In a brilliant article in Mint, Rajeswari Sengupta, Assistant Professor at IGIDR, has shown that India’s real GVA growth rate is around 5% and not 7.1% as the CSO claims. The reason is the use of deflator in converting the nominal GVA to Real GVA.
In nominal terms, GVA increased by 7.9% in the third quarter (October-December) of the fiscal year 2015-16, below its usual level of 10-15%. This increase translated into a 7.1% real growth, because the deflator reportedly increased by only 0.7%.
Could India’s inflation be so low? In effect, the CSO is saying that despite India’s booming economy, producer inflation is lower than that of the recession-wracked economies of the West, or even that of Japan, which has been wrestling with deflation since the 1990s. This is not plausible.
It does seem extremely fishy that an emerging economy, growing at 7% (5%?) can have an inflation of 0.7%. The article then goes on to explain why this might be the case. In the absence of a credible deflator figures for all sectors, the CSO approximates it by using Wholesale Price Inflation as a proxy. This can be extremely problematic as the WPI has been on a downward trend in India and there is also significant divergence between the WPI on one hand and the deflator and CPI on the other. This divergence has been occurring since 2014 at least and I had written about it earlier.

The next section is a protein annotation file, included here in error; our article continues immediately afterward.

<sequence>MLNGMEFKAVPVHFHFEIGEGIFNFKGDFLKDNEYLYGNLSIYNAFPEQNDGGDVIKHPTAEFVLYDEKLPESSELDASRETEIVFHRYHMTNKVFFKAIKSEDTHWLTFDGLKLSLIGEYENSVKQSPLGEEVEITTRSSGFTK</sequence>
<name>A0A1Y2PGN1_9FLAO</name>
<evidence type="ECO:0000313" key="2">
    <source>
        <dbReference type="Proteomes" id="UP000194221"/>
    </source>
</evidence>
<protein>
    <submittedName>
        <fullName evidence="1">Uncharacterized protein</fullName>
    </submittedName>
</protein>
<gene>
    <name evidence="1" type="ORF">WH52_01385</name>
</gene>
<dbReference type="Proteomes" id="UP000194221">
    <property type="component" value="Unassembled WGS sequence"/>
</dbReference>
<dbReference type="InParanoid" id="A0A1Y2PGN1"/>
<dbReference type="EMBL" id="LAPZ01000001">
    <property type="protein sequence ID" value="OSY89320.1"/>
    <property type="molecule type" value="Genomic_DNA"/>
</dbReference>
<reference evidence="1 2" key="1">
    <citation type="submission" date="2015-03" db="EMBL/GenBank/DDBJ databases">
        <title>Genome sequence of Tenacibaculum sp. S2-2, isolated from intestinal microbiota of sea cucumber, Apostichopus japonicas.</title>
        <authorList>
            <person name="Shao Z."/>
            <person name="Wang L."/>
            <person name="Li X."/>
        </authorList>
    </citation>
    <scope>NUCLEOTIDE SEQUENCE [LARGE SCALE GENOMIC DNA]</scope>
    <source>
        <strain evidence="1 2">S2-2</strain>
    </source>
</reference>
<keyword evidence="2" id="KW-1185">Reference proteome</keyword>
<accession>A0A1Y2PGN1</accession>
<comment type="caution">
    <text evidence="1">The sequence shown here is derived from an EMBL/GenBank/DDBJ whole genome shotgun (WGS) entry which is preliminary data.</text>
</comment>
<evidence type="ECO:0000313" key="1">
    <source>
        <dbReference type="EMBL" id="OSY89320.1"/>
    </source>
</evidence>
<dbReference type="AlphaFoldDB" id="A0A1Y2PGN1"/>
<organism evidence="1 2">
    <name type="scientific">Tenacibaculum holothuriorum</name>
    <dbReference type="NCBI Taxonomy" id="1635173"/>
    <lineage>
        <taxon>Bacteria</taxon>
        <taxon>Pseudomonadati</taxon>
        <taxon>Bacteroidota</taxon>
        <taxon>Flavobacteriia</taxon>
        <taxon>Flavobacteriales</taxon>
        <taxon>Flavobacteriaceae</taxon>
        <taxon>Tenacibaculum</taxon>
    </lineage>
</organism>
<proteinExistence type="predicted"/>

If we were to use better proxies for the deflator instead of the WPI, like the CPI in services and IIP for manufacturing, we get a real GVA growth rate for the third quarter at 5% instead of 7.1%. The figure of 5% seems a bit more in tandem with reality.